Ten Thousand Birds

Ten Thousand Birds is based on the songs of birds that are native to, or migrate through the area in which the piece is performed. It explores the connections between nature and music, a topic that John Luther Adams has pursued over the course of his remarkable career. He has employed big musical gestures to express the awe one experiences in response to nature’s grandeur, as in Sila: Breath of the World and Become Ocean (for which he won the 2014 Pulitzer Prize and Grammy). In Ten Thousand Birds, on the other hand, the source of inspiration is particular birdsongs, captured in minute detail. Adams writes: “In this music, time is not measured. Each page in the score will be its own self-contained world that occupies its own physical space and its own time.”

Ten Thousand Birds has an open, modular structure: each page of music can be combined in varied ways. Our 70-minute interpretation, designed by Alan Pierson, follows the cycle of a day, starting with bird songs heard in the morning, then afternoon, evening, night, and return to morning. It also uses space by moving the performers around the venue as they play, and encouraging the audience to walk around to experience the music from many perspectives.

Alarm Will Sound performs the work in an open-space setting (whether indoors or outdoors) where performers and audience move freely around the space and each other. In that way, the piece is analogous to a walk in which you discover birds and other natural sounds. The connection between nature and music is enhanced by this unconventional, open setting because the experience would be transformative in subtle yet profound ways: as the bird-song sources become music, the open setting becomes an artistic space, blurring the lines between human creativity and natural phenomena.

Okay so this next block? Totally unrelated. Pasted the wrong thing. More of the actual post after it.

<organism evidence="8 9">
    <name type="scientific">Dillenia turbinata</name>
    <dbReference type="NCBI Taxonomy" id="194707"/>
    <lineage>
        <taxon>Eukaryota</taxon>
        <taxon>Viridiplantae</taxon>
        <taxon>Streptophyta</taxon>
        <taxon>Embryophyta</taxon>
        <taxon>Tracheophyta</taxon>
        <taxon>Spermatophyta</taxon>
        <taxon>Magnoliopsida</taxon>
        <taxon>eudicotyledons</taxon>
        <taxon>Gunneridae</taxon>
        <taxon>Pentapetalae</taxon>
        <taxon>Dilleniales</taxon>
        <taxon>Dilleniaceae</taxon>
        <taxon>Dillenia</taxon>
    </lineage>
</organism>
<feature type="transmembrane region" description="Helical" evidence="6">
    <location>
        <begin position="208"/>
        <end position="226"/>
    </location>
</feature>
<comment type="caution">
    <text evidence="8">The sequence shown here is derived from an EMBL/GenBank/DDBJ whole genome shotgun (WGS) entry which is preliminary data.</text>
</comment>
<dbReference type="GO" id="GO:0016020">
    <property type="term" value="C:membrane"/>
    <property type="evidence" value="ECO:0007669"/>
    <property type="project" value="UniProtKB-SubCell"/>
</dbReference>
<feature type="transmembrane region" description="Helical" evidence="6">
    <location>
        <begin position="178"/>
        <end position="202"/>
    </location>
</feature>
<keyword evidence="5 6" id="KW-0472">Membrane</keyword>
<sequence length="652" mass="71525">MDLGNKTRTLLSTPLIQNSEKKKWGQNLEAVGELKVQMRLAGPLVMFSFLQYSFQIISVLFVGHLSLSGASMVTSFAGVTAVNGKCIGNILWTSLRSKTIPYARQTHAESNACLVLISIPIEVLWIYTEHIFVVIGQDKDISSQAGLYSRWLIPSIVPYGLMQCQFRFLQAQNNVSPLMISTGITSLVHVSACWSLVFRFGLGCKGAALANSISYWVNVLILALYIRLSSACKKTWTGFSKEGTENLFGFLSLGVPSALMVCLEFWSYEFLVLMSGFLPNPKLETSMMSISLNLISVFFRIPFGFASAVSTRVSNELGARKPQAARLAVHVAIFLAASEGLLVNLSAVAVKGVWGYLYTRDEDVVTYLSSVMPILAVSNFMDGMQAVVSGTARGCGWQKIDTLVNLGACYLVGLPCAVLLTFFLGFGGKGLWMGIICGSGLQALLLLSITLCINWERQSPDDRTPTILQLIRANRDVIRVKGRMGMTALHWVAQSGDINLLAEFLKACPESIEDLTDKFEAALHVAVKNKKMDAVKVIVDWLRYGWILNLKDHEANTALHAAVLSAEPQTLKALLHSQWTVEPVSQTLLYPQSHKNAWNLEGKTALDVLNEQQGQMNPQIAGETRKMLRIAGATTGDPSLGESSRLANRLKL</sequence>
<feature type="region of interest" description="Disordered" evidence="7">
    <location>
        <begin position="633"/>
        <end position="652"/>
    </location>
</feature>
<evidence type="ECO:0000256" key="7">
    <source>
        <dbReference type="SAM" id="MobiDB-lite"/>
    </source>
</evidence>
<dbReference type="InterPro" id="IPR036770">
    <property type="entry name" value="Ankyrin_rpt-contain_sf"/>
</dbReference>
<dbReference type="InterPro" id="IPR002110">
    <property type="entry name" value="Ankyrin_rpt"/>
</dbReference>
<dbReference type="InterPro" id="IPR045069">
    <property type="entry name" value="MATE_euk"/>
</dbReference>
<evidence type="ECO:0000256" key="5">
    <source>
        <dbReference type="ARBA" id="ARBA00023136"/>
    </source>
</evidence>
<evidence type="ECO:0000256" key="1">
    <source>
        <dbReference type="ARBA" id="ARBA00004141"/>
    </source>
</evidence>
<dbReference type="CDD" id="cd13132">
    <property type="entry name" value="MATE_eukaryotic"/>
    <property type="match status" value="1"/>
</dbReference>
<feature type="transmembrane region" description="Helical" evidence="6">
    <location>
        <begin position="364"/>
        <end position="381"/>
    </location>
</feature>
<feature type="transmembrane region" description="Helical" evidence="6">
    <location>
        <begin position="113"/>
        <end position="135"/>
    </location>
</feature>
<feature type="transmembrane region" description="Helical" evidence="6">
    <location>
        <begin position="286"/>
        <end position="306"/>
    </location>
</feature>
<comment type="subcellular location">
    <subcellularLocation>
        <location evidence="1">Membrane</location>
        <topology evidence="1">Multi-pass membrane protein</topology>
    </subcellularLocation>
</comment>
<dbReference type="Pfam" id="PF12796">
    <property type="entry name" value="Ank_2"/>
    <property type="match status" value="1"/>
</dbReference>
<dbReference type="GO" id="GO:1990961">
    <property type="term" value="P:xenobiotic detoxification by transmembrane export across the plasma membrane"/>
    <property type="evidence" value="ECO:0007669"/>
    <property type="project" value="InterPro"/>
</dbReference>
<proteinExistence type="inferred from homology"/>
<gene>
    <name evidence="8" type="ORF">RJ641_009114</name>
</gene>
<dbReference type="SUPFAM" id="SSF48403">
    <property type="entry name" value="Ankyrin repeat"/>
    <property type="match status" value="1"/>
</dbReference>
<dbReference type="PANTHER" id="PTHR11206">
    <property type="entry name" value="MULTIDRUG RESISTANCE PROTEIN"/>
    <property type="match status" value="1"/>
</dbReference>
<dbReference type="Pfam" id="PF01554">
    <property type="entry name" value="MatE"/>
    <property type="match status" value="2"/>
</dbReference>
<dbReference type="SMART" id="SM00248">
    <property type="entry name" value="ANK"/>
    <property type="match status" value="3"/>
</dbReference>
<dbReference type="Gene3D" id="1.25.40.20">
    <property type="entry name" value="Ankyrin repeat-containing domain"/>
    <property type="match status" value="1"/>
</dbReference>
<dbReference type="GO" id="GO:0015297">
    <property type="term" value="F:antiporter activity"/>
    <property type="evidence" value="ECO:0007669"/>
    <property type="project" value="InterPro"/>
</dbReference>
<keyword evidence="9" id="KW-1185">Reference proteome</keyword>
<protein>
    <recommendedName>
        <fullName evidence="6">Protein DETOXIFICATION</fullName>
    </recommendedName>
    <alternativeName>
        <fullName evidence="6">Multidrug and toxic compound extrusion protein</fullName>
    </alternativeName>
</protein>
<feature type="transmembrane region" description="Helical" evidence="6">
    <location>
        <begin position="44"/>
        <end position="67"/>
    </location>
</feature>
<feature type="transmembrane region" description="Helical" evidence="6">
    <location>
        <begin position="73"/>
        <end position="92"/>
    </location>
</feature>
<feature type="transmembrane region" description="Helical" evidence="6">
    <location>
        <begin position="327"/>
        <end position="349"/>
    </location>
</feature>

Alarm Will Sound premiered Ten Thousand Birds to inaugurate the Public Media Commons in St. Louis, where it was recognized by St. Louis Magazine as one of the best events of 2014.

“…musicians spread through the space and stayed in constant motion. At one point, the violinists even wove through the crowd at a fast jog, their instruments trilling like swallows. Adams was there; he stood on the outskirts, tall and thin, in a black hat and long black coat, taking it all in. He seemed pleased. The rest of us? Stunned in a good way—and moved beyond measure.”

St. Louis Magazine – A-List

Listen to Ten Thousand Birds and Its Warbling, Chirping Inspirations” – The New York Times, May 2017


Ten Thousand Birds Artists

From the Blog

Alarm Will Sound Discusses Steve Reich

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In preparation for our visit to the Community Music School, and for a workshop designed for beginning and early intermediate students on the characteristics of Steve Reich's music, I polled my colleagues in Alarm Will Sound. They were asked to share some their earliest memories of his music and of course, their favorite pieces. Here's what they had to say: Courtney Orlando: violin, voice, accordion...